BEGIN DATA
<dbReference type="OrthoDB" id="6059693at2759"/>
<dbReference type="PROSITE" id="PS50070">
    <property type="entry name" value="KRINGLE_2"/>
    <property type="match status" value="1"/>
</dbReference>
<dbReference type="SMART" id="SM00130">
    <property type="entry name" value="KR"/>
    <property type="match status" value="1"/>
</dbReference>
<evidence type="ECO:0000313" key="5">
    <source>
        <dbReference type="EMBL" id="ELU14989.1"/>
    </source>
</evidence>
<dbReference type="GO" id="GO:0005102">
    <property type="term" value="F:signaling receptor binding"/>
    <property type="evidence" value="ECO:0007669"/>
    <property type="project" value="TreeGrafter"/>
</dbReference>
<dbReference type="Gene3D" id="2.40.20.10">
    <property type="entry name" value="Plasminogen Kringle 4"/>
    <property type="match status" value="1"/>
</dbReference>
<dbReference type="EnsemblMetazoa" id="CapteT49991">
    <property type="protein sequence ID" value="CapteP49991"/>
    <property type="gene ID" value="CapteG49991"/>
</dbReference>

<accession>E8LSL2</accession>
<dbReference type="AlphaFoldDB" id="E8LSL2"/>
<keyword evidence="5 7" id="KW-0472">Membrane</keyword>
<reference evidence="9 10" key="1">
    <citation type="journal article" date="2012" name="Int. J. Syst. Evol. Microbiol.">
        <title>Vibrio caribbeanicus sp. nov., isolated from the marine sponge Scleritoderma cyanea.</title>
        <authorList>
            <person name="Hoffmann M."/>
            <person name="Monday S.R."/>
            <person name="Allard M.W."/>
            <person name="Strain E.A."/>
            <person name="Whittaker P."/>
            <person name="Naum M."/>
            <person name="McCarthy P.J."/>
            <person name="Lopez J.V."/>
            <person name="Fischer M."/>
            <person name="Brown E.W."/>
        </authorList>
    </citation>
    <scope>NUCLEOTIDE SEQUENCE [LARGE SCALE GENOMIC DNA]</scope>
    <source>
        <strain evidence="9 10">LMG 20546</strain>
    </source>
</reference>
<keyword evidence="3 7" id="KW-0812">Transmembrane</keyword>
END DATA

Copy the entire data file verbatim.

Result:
<dbReference type="OrthoDB" id="6059693at2759"/>
<dbReference type="PROSITE" id="PS50070">
    <property type="entry name" value="KRINGLE_2"/>
    <property type="match status" value="1"/>
</dbReference>
<dbReference type="SMART" id="SM00130">
    <property type="entry name" value="KR"/>
    <property type="match status" value="1"/>
</dbReference>
<evidence type="ECO:0000313" key="5">
    <source>
        <dbReference type="EMBL" id="ELU14989.1"/>
    </source>
</evidence>
<dbReference type="GO" id="GO:0005102">
    <property type="term" value="F:signaling receptor binding"/>
    <property type="evidence" value="ECO:0007669"/>
    <property type="project" value="TreeGrafter"/>
</dbReference>
<dbReference type="Gene3D" id="2.40.20.10">
    <property type="entry name" value="Plasminogen Kringle 4"/>
    <property type="match status" value="1"/>
</dbReference>
<dbReference type="EnsemblMetazoa" id="CapteT49991">
    <property type="protein sequence ID" value="CapteP49991"/>
    <property type="gene ID" value="CapteG49991"/>
</dbReference>

<accession>E8LSL2</accession>
<dbReference type="AlphaFoldDB" id="E8LSL2"/>
<keyword evidence="5 7" id="KW-0472">Membrane</keyword>
<reference evidence="9 10" key="1">
    <citation type="journal article" date="2012" name="Int. J. Syst. Evol. Microbiol.">
        <title>Vibrio caribbeanicus sp. nov., isolated from the marine sponge Scleritoderma cyanea.</title>
        <authorList>
            <person name="Hoffmann M."/>
            <person name="Monday S.R."/>
            <person name="Allard M.W."/>
            <person name="Strain E.A."/>
            <person name="Whittaker P."/>
            <person name="Naum M."/>
            <person name="McCarthy P.J."/>
            <person name="Lopez J.V."/>
            <person name="Fischer M."/>
            <person name="Brown E.W."/>
        </authorList>
    </citation>
    <scope>NUCLEOTIDE SEQUENCE [LARGE SCALE GENOMIC DNA]</scope>
    <source>
        <strain evidence="9 10">LMG 20546</strain>
    </source>
</reference>
<keyword evidence="3 7" id="KW-0812">Transmembrane</keyword>